5. Chaim Lieberperson says

    I identify strongly with your essay. I came back to Judaism through a) a college abroad experience in Cairo b) Spoken Word cinched and colorized by my ethnicity c) Graduate school in the Seminary/Grad/Professional school. Cairo taught me how little I knew and how my own rascal youth sold me short in knowledge areas. Spoken word revealed my true spirit. Grad school set me forth professionally. I am happiest now as a Jewish Museum Educator, a member of a Temple after years of spirited chavurah adventures (having kids changes things) and as my own person. I am committed to Tikkun Olam in a brave new world sans snobbery, macherism and pediatric PEWsters who love bricks, mortar and networking more than Creation. My kids are steeped in Jewish Day School but having taught in many I am not expecting religiosity as an outcome. Jewish summer camp is their suffused joy, so be it. I hope that the spirit of attraction to Judaism/Jewish culture is there for them, as it is for us, but they will walk their path, not I.

  6. Dave Neil says

    In response to Joel’s comment above… his last two lines…
    “The issue for the Jewish community is not whether folks looking will find their way. Sarah and others have shown that they will. The real issue is what can be done for Jews without the foundation Sarah has to even have the desire to find a way rather than simply walk away…”

    I think you really hit the nail on the head!
    Sarah had a strong Jewish background early on… and so when invited into the community to write she readily found her niche. Those with a Jewish background may drop out – but they have the ability to find their way back. This is why it is so important that we reach Jews BEFORE college. It needs to be planted into them earlier on… This is where Birthright often falls short (and i like Birthright)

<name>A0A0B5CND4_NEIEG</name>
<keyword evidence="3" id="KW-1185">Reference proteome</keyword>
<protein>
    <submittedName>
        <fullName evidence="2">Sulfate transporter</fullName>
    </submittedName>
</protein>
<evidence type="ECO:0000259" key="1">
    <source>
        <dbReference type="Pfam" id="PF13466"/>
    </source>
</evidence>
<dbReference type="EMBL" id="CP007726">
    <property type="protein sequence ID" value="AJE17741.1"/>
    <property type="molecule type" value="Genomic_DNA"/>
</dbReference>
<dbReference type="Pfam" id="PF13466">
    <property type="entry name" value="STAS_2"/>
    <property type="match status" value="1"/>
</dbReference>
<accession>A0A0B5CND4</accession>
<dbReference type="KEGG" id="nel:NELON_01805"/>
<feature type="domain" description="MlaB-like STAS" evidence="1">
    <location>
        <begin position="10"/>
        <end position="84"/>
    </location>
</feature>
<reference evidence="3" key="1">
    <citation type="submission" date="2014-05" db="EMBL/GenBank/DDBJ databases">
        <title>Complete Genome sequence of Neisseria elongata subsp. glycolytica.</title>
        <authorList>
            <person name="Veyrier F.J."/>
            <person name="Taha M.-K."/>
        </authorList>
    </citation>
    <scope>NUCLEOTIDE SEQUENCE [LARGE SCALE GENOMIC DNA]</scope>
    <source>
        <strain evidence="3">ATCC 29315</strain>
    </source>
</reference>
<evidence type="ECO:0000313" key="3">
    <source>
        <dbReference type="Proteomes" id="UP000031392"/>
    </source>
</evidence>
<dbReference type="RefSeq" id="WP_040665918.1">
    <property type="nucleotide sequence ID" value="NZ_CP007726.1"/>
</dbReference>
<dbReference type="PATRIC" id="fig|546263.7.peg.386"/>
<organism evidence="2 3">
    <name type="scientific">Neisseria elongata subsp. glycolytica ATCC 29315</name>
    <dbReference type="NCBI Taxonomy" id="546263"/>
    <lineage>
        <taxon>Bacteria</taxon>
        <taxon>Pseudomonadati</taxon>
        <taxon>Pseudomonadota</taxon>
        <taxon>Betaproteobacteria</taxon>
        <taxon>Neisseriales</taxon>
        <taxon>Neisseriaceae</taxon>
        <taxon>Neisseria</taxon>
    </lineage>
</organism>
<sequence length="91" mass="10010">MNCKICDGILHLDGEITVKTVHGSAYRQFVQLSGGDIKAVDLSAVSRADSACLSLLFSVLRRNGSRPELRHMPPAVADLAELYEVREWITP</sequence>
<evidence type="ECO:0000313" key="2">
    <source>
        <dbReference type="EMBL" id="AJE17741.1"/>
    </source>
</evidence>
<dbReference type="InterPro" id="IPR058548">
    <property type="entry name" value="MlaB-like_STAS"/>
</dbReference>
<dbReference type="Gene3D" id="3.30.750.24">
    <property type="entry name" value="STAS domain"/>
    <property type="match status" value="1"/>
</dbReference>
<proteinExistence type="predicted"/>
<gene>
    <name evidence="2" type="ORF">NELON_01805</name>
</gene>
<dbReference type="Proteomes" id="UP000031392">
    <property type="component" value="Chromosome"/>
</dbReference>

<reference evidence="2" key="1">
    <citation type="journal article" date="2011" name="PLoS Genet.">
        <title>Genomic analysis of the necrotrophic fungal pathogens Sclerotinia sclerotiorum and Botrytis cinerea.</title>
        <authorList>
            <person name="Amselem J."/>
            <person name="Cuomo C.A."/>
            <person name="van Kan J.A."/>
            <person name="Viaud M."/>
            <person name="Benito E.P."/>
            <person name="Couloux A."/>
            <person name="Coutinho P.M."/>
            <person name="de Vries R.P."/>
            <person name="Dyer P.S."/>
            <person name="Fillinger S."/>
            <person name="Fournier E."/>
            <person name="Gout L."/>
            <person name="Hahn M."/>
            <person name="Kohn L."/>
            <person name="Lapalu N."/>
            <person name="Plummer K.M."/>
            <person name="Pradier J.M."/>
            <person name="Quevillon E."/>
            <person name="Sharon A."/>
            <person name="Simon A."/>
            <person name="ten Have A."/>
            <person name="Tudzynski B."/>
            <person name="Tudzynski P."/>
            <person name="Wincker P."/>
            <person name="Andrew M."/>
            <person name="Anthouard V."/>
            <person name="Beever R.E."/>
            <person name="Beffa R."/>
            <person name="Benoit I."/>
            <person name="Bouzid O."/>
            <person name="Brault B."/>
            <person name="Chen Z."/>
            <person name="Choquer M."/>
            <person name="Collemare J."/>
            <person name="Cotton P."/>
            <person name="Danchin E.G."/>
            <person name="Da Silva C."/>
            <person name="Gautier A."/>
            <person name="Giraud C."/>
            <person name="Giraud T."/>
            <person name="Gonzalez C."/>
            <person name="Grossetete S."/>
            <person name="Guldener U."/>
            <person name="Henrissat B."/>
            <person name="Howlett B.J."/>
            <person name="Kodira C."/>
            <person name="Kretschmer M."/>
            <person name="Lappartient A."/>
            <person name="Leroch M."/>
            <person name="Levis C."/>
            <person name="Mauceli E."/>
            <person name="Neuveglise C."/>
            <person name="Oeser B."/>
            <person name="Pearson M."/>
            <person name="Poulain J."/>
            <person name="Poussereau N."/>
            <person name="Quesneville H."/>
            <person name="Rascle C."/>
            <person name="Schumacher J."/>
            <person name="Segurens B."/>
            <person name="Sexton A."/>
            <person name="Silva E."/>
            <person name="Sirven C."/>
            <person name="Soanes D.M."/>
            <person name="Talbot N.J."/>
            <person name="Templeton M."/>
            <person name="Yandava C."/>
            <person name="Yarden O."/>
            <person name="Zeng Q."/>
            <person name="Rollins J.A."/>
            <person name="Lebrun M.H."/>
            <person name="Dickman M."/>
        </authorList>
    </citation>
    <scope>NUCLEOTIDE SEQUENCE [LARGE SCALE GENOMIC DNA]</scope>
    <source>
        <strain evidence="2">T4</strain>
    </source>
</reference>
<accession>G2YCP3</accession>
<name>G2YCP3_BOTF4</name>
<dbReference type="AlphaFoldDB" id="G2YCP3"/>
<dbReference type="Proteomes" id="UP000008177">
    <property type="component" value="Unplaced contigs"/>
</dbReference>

When college age Jews have no Jewish background – and we send them on Birthright – often the effect wares off and, especially when there was little to no follow up- even when the follow up is offered such students often don’t go- we spent the money, but the student is still gone.

    We need to invest more in Jewish education formal and informal from k-12 but especially from 7th grade to 12th grade. If a Jew has a Jewish background – even if they are temporarily turned off to Judaism, Israel and going to Jewish social events- you can turn such a Jew back on.. But a Jew who has no Jewish background… it is really hard to get him or involved in Jewish life for the first time when he or she is already 18 or older. It happens, but it is much more rare.
    Plant young to harvest later.

  7. Elie Avitan says

    Sarah,

    Imagine being the great-grandchild of Shakespeare. Your great grandfather being the most famous writer of all time. Possibly his son, your grandfather loved literature, and had a massive library. He told your father many stories and always quoted his father. But his son, your father, moved to a new land. He couldn’t take all of his father’s books with him and even if he could have, he had other more immediate concerns in building up his new life. Occasionally, though, when he had the energy, he would quote a line or two to his beloved daughter, you.